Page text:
There are many options for Police Interview Room recording systems – for both forensic interview rooms and witness/suspect recording rooms. Today we are going to dive a little deeper into microphone options and designs to best capture accurate and clear voices. Here we see some of the basic voice pick-up patterns of most standard microphones.
Omni directional mics are designed to pick up sound from any direction. In interview room recording, this often means that it’s also picking up audio from outside the room. The Unidirectional mics with a Cardioid pickup pattern is best for forensic interviews as it can be aimed at the interviewer and interviewee. Bi-directional mics are not common interview room microphones.
Typical interview rooms tend to be small and the subjects physically near each other. Each of these microphone types can do a good job capturing interviews but there are other factors that improve audio quality even further.
The audio industry is replete with lower end mics that are perfectly serviceable in most standard applications. However, police interview rooms are not most applications. Recording voices is tested by emotion, soft speaking, whispering, and even with the hands over the face. Add to the equation outside factors such as heating and cooling fan noise, buzzing fluorescent lights or people working in close proximity and you can quickly see that capturing every word can be a challenge.
Toward that end Precise Digital has partnered with a microphone manufacturer to focus on 4 variables we can control: Gain, Volume and Noise Filtering (reducing fan noise), and placement.
Both gain and volume levels refer to the loudness of the audio. However, gain is the input level of the audio and volume is the output.
In recording audio, gain is the first control we adjust on the microphone signal to make sure the audio levels are loud enough, but not too loud to cause distortion, to be recorded. Once we have the proper input gain set we can adjust the volume levels after that. All our forensic interview microphones have a gain control built into the mic and a volume adjustment built into the amplifier.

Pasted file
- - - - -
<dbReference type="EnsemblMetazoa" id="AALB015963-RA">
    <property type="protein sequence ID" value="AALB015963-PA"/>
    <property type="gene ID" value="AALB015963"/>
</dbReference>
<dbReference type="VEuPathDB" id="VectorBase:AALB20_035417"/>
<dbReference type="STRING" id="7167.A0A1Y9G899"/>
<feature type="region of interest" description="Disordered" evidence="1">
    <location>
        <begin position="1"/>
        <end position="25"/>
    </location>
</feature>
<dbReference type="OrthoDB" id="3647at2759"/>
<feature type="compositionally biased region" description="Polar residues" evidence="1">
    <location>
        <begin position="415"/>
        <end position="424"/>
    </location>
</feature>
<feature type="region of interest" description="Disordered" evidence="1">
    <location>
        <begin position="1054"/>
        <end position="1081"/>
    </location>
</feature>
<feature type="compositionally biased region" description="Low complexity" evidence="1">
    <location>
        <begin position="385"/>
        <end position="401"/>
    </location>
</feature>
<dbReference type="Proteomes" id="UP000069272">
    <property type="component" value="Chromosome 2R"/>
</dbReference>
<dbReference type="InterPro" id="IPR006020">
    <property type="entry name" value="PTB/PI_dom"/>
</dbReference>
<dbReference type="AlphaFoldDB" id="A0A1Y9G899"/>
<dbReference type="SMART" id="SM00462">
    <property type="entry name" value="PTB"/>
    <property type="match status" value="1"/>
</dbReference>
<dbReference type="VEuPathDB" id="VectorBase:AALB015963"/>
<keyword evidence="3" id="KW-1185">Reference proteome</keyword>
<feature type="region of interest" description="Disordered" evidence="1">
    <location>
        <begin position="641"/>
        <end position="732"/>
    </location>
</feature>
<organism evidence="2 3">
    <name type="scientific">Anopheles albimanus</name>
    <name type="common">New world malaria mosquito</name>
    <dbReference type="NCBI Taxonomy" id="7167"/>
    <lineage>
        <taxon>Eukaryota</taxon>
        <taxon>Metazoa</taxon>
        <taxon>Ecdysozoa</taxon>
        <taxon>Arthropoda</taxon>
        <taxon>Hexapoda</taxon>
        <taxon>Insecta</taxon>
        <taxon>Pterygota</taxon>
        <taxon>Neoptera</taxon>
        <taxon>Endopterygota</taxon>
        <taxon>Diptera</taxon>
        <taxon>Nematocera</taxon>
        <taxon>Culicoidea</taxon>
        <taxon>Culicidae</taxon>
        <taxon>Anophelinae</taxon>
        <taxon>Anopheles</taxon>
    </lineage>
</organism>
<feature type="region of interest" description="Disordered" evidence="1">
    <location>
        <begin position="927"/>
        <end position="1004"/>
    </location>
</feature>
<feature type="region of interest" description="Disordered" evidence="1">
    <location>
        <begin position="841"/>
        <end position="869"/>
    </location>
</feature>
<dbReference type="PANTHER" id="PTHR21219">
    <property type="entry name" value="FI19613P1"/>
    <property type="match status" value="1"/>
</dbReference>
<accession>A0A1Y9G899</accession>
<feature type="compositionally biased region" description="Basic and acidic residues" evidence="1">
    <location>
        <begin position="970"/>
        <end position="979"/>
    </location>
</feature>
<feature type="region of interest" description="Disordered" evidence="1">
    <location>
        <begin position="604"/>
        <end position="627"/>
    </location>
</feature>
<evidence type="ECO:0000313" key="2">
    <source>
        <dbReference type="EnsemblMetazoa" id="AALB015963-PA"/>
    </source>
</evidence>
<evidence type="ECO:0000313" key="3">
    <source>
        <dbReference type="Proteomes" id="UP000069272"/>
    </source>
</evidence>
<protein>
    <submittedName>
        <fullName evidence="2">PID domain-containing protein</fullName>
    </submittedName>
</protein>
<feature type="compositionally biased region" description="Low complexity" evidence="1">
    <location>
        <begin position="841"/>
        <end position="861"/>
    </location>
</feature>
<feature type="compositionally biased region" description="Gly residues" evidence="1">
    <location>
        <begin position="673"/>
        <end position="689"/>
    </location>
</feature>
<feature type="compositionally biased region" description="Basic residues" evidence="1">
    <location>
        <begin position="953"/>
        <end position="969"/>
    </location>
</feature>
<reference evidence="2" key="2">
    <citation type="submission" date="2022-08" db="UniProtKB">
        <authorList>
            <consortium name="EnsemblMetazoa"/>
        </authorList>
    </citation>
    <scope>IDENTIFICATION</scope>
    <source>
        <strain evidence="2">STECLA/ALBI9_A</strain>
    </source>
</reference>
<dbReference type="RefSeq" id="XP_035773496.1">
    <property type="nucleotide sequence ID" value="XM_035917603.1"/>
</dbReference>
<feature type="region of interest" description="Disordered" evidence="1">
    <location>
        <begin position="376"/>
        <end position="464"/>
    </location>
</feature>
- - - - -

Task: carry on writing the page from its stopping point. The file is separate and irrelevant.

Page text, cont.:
When replacing a customer’s existing interview room recording system the number one complaint we hear is that the audio quality is just bad. Over 90% of the microphones we’ve replaced have no such controls.
The volume is set at the amplifier to simply allow us to hear the interviewer and interviewee louder. Our recordings are played back on anything from simple laptop speakers to TV’s with sound bars, so we have developed a control to adsorb the louder voices. Every interview recording system should have these basic elements – most don’t.
How About Even Better Microphones?
What if we could design a microphone that was designed to ONLY pick up human voices? There is no magic bullet…a microphones job is to pick up sound. We can’t tell it to ignore the people talking in the hall whose voices are bleeding through the door into the interview room – but we can mitigate extraneous sounds by filtering out frequency ranges outside those of the human voice (see chart). This is a great breakthrough in audio quality and really improves the ability to capture audio from whispering kids to people talking into their hands. We would be happy to send you a sample recording.
The last element of interview recording microphones is often overlooked. With microphones, you want them to be as close the subject as possible so mic placement is important.
Many of the existing microphones we replace are ceiling mounted. If you look around you may have seen them. It’s no wonder the audio quality is poor with the rushing sound of the air coming from the air vents and the lights buzzing.
Precise Digital has developed the low noise, adjustable gain microphone and amp that are covert and vandal resistant so we can position closer to the subjects. Attention to how close we can get the mic without being intrusive can help you win the audio recording game.
As always – Precise Digital is your source for quality interview recording.